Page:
Thiamine helps transketolase in removing toxic metabolites, counteracting high glucose-induced damage in microvascular cells, and progression of diabetic retinopathy/nephropathy in diabetic animals. Diabetic subjects show reduced thiamine levels. Hyperglycemia and reduced thiamine availability concur in impairing thiamine transport inside the blood-retinal barrier, with thiamine transporter-2 (THTR2) primarily involved. Here, we examined the behavior of thiamine transporter-1 (THTR1), THTR2, and their transcription factor Sp1 in response to high glucose and altered thiamine availability in renal cells involved in diabetic nephropathy. Human proximal tubule epithelial cells, podocytes, glomerular endothelial, and mesangial cells were exposed to high glucose and/or thiamine deficiency/oversupplementation. Localization and modulation of THTR1, THTR2, and Sp1; intracellular thiamine; transketolase activity; and permeability to thiamine were examined. Reduced thiamine availability and hyperglycemia impaired thiamine transport and THTR2/Sp1 expression. Intracellular thiamine, transketolase activity, and permeability were strongly dependent on thiamine concentrations and, partly, excess glucose. Glomerular endothelial cells were the most affected by the microenvironmental conditions. Our results confirmed the primary role of THTR2 in altered thiamine transport in cells involved in diabetic microvascular complications. Lack of thiamine concurs with hyperglycemia in impairing thiamine transport. Thiamine supplementation could represent a therapeutic option to prevent or slow the progression of these complications.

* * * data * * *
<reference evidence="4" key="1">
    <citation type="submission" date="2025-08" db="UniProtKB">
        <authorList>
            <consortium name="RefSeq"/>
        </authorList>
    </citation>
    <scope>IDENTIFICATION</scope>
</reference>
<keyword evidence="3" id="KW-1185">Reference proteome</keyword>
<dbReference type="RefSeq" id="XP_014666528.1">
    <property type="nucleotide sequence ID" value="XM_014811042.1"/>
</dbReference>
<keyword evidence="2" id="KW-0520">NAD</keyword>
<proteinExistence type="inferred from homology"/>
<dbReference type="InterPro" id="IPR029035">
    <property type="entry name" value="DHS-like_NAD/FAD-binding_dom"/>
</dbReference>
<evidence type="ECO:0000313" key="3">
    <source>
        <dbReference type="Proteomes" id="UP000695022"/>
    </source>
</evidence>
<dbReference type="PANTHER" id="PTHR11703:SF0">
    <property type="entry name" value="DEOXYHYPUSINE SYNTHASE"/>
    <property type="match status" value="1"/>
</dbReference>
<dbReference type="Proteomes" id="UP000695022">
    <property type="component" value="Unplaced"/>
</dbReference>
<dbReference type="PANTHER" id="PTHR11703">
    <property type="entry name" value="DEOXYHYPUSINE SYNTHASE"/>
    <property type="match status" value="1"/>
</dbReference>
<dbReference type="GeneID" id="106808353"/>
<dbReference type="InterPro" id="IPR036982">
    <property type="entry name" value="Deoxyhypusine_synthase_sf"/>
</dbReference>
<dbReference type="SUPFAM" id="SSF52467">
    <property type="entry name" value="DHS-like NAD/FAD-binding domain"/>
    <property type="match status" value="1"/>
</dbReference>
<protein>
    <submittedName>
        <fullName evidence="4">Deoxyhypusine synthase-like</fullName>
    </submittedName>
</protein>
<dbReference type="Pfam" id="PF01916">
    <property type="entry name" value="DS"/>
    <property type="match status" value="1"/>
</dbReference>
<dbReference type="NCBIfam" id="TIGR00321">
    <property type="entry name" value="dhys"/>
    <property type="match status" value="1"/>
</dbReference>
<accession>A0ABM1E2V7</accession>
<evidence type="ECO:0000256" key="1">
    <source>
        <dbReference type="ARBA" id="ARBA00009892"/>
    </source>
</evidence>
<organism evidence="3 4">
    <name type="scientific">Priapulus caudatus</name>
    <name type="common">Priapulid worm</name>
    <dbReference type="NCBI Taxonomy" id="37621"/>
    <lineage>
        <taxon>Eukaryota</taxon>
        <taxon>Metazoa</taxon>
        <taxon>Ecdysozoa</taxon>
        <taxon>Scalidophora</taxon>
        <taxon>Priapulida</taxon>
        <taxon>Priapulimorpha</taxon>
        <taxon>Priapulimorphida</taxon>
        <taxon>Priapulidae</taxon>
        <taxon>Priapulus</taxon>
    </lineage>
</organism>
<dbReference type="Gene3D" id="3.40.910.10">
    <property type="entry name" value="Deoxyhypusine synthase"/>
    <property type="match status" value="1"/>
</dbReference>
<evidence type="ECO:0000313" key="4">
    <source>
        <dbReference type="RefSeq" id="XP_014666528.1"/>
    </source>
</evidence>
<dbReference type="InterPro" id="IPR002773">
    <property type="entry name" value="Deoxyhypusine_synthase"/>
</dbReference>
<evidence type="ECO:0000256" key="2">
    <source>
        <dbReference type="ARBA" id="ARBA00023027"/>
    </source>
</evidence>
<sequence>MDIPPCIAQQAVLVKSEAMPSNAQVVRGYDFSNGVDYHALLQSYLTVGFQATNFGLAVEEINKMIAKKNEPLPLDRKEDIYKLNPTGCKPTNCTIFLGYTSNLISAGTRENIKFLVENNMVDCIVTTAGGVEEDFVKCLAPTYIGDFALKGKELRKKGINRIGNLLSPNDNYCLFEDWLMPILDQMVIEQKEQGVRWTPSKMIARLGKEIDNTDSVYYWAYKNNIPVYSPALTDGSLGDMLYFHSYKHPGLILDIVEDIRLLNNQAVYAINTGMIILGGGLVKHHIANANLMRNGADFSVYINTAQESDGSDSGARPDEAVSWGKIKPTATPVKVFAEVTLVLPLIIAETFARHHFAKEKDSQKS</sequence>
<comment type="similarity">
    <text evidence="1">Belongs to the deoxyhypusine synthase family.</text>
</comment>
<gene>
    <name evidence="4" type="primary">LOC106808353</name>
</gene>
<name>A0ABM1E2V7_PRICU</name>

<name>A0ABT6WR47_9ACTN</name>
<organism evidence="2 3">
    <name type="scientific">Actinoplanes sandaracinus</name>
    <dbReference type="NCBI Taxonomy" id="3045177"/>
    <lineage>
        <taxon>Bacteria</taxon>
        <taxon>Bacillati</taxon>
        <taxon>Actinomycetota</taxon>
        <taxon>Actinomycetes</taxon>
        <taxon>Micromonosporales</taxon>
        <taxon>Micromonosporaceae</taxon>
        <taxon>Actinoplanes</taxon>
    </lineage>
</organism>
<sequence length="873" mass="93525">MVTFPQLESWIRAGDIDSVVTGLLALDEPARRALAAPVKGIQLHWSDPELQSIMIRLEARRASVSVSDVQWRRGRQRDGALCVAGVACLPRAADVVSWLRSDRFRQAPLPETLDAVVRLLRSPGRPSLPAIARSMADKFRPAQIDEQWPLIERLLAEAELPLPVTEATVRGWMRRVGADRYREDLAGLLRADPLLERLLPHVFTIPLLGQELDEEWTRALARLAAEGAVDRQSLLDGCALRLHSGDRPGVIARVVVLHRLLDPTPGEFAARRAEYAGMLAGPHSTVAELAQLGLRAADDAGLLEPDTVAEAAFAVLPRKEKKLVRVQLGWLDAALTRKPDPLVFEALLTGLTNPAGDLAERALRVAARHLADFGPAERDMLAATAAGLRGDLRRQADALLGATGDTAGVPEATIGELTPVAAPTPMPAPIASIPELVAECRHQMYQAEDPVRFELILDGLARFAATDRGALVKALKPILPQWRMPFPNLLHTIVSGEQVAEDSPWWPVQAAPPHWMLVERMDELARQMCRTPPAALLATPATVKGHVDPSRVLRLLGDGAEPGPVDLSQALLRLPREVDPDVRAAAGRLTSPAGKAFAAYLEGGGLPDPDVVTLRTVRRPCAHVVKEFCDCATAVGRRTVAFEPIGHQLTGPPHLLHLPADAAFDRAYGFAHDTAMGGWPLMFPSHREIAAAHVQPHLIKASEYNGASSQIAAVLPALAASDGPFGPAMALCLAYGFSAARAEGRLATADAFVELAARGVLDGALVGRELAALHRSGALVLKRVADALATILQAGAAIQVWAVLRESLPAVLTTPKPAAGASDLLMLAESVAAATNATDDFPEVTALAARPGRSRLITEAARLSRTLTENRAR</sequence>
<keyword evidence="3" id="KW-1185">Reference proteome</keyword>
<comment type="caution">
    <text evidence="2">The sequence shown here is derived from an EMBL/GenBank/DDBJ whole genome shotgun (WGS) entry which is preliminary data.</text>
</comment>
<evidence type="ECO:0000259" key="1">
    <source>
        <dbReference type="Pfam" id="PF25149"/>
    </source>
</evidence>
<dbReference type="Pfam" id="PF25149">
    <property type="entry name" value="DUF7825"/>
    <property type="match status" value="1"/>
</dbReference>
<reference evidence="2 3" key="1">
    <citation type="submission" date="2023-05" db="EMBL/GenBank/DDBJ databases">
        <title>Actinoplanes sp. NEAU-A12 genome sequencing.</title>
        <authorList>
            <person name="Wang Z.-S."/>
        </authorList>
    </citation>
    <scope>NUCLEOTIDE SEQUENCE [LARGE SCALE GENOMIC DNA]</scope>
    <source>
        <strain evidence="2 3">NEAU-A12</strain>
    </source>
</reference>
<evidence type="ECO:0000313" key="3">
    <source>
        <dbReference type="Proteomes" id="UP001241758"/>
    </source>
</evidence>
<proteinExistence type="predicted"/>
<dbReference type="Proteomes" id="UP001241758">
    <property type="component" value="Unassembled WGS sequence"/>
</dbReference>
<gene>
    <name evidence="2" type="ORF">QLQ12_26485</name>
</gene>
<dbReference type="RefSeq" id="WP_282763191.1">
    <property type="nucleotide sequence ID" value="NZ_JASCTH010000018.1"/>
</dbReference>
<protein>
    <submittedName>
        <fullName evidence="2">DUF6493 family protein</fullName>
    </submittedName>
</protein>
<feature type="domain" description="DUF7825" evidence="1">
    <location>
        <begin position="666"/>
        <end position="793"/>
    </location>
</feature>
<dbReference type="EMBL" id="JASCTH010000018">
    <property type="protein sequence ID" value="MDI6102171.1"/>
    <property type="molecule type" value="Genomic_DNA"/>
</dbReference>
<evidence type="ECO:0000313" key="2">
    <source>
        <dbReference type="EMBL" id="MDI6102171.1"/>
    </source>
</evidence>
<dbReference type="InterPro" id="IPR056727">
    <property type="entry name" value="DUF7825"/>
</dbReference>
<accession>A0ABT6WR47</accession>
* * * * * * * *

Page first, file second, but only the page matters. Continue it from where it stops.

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http://dx.doi.org/10.3390/biomedicines9040385DOI Listing
http://www.ncbi.nlm.nih.gov/pmc/articles/PMC8067431PMC
April 2021

Molecular and functional characterization of urine-derived podocytes from patients with Alport syndrome.

J Pathol 2020 09;252(1):88-100

Department of Molecular Biotechnology and Health Sciences, University of Torino, Torino, Italy.